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Portables Education

Is One Laptop Per Child Winding Down? 111

An anonymous reader sends this quote from OLPC News about whether the One Laptop Per Child project can expect to continue much longer: "Here is a question for you: 8 years on, would you recommend anyone start a new deployment with XO-1 laptops? With the hardware now long past its life expectancy, spare parts hard to find, and zero support from the One Laptop Per Child organization, its time to face reality. The XO-1 laptop is history. Sadly, so is Sugar. Once the flagship of OLPC's creativity in redrawing the human-computer interaction, few are coding for it and new XO variants are mostly Android/Gnome+Fedora dual boots. Finally, OLPC Boston is completely gone. No staff, no consultants, not even a physical office. Nicholas Negroponte long ago moved onto the global literacy X-Prize project." A response from OLPC says their mission is "far from over." They add, "OLPC also has outsourced many of the software and development units because the organization is becoming more hardware and OS agnostic, concentrating on its core values – education."
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Is One Laptop Per Child Winding Down?

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  • Winding down? (Score:5, Insightful)

    by mbone ( 558574 ) on Wednesday March 12, 2014 @05:01PM (#46468327)

    I hate to be snarky, but did it ever wind up?

  • "Flagship" (Score:5, Insightful)

    by wiredlogic ( 135348 ) on Wednesday March 12, 2014 @05:08PM (#46468401)

    Sugar is the horrible POS that made the XO-1 such a sluggish pain to use. If they had developed a lean UI rather than deploying some overarchitected academic project that was clearly never tested on the target hardware it would have been much more appealing.

  • Re:Winding down? (Score:4, Insightful)

    by penguinstorm ( 575341 ) on Wednesday March 12, 2014 @05:10PM (#46468439) Homepage

    also: no one on slashdot ever "hate[s] to be snarky." Ever.

  • by SuperBanana ( 662181 ) on Wednesday March 12, 2014 @05:24PM (#46468605)

    The founder of the MIT Media Lab, which churns out nothing but useless ivory-tower crap, moved on to something more shiny?


    OLPC was nothing more than a way to pay for travel to academic conferences and get his name into stuff.

  • Re:Not surprised (Score:2, Insightful)

    by Anonymous Coward on Wednesday March 12, 2014 @05:44PM (#46468791)

    It wasn't silly when it began. When it started, ethere was nothing of the sort even remotely available on the market. More like, market has caught up and can produce hardware cheaper now.

  • by LoRdTAW ( 99712 ) on Wednesday March 12, 2014 @05:44PM (#46468799)

    OLPC was a project to get computers into the hands of children in developing nations. This was at a time when a laptop for a hundred bucks was thought to be impossible...... and then along came smart phones and tablets.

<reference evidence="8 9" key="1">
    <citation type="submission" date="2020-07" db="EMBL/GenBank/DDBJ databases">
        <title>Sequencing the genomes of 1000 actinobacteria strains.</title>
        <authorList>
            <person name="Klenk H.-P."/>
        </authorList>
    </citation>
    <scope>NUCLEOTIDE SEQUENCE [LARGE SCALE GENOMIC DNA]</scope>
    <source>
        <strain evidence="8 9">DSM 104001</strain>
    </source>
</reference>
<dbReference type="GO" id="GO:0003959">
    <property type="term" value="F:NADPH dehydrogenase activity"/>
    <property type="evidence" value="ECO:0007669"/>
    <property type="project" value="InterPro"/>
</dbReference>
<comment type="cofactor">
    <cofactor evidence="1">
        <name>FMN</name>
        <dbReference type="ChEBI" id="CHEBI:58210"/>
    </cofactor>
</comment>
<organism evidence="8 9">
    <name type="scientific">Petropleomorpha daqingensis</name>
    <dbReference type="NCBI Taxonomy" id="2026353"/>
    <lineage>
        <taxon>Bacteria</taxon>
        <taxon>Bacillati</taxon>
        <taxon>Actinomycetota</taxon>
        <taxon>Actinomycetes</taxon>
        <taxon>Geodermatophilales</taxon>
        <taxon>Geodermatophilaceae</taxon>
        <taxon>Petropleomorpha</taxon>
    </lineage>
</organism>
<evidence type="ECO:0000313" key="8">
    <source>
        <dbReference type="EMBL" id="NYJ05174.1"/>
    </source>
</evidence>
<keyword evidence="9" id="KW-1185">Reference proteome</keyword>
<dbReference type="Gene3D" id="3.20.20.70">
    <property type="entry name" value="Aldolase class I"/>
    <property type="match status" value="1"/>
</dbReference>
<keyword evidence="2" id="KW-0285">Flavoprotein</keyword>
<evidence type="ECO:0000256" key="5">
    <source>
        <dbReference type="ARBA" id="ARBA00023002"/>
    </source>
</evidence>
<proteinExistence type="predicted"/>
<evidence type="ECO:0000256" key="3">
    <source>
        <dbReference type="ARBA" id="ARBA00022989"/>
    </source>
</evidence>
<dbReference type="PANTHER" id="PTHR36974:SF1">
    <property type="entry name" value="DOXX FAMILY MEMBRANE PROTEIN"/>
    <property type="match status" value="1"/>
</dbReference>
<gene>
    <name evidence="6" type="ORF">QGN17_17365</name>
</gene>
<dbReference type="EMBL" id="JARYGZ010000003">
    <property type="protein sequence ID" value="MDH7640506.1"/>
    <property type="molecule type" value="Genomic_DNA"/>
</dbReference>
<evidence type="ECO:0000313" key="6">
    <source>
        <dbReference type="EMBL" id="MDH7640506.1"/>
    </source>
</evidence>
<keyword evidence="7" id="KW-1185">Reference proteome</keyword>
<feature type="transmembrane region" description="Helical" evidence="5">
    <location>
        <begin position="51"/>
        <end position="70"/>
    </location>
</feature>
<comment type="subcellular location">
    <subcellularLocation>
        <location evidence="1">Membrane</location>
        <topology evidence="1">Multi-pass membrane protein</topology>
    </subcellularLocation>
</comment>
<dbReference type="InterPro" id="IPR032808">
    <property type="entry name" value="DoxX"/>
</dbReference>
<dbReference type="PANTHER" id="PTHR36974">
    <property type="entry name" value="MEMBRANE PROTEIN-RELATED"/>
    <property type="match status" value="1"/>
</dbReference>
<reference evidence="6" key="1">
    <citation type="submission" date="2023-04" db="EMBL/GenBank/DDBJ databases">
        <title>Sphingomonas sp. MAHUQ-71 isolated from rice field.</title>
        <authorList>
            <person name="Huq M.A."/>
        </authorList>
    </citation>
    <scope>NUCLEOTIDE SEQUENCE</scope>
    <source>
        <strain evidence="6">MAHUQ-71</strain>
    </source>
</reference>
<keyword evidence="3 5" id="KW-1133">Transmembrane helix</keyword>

The OLPC was made obsolete by these devices. You can now get Android tablets for under 50 bucks and have access to hundreds of thousands of apps on the Android OS. No longer are you stuck in a sandbox like system with limited hardware and software. Sure they arent as rugged but the low cost makes them more appealing and they are essentially throw away (though that is not necessarily a good thing)
    See this: []

  • by Anonymous Coward on Wednesday March 12, 2014 @06:00PM (#46468917)

    The OLPC XO-1 enpirically demonstrated that one could manufacture a self-contained device that could credibly be called a "computer" for $100. While that's no big deal today, it was unheard of a decade ago, and the XO-1 stood as the empirical proof it was possible.

  • Re:Winding down? (Score:4, Insightful)

    by kamapuaa ( 555446 ) on Wednesday March 12, 2014 @07:22PM (#46469467) Homepage

    What makes you think Pi is popular with the kids []? It seems to be a nerd-only thing that's popular mostly as a cheap XBMC box.

    Low power? Is this really an issue for children, like their parents only let them draw two amps at a time for their main computing device?

    And by the time you include a monitor, case, keyboard, etc, a netbook with monitor is going to be cheaper and draw less power and let them use the most popular and supported business/educational/entertainment software.

  • Re:Winding down? (Score:4, Insightful)

    by uncqual ( 836337 ) on Wednesday March 12, 2014 @07:41PM (#46469579)

    Low power? Is this really an issue for children, like their parents only let them draw two amps at a time for their main computing device?

    In the third world, yes. If you live in a one room "house" with one solar panel, every watt-hour counts - if the laptop has to draw off the "house battery" because the laptop runs out of charge before daylight or another charging opportunity, that's going to mean you can't keep lights on to read by (although, with the advent of much cheaper LED lights, this may not be as much of a problem anymore).

  • Re:Winding down? (Score:2, Insightful)

    by Anonymous Coward on Wednesday March 12, 2014 @07:49PM (#46469611)

    There is some thought, or hope, that the OLPC inspired netbooks (like the EeePC), and subsequently tablets, which are dropping in price. Hopefully some of these technologies might eventually advance education.

    I kinda view OLPC and EEEPC as the initial starting point of the "ultra cheap computing" movement.

    We look now and laugh, but the idea of a _$200_ computer was insanely luring just a few years ago.

  • Re:Winding down? (Score:3, Insightful)

    by Ingo Ruhnke ( 3575189 ) on Thursday March 13, 2014 @12:05AM (#46470757)
    Yep, the important difference is that the Pi is actually available to people who want, OLPC never sold to the public, only through time limited G1G1. Never understood why they would make it so hard to buy one.

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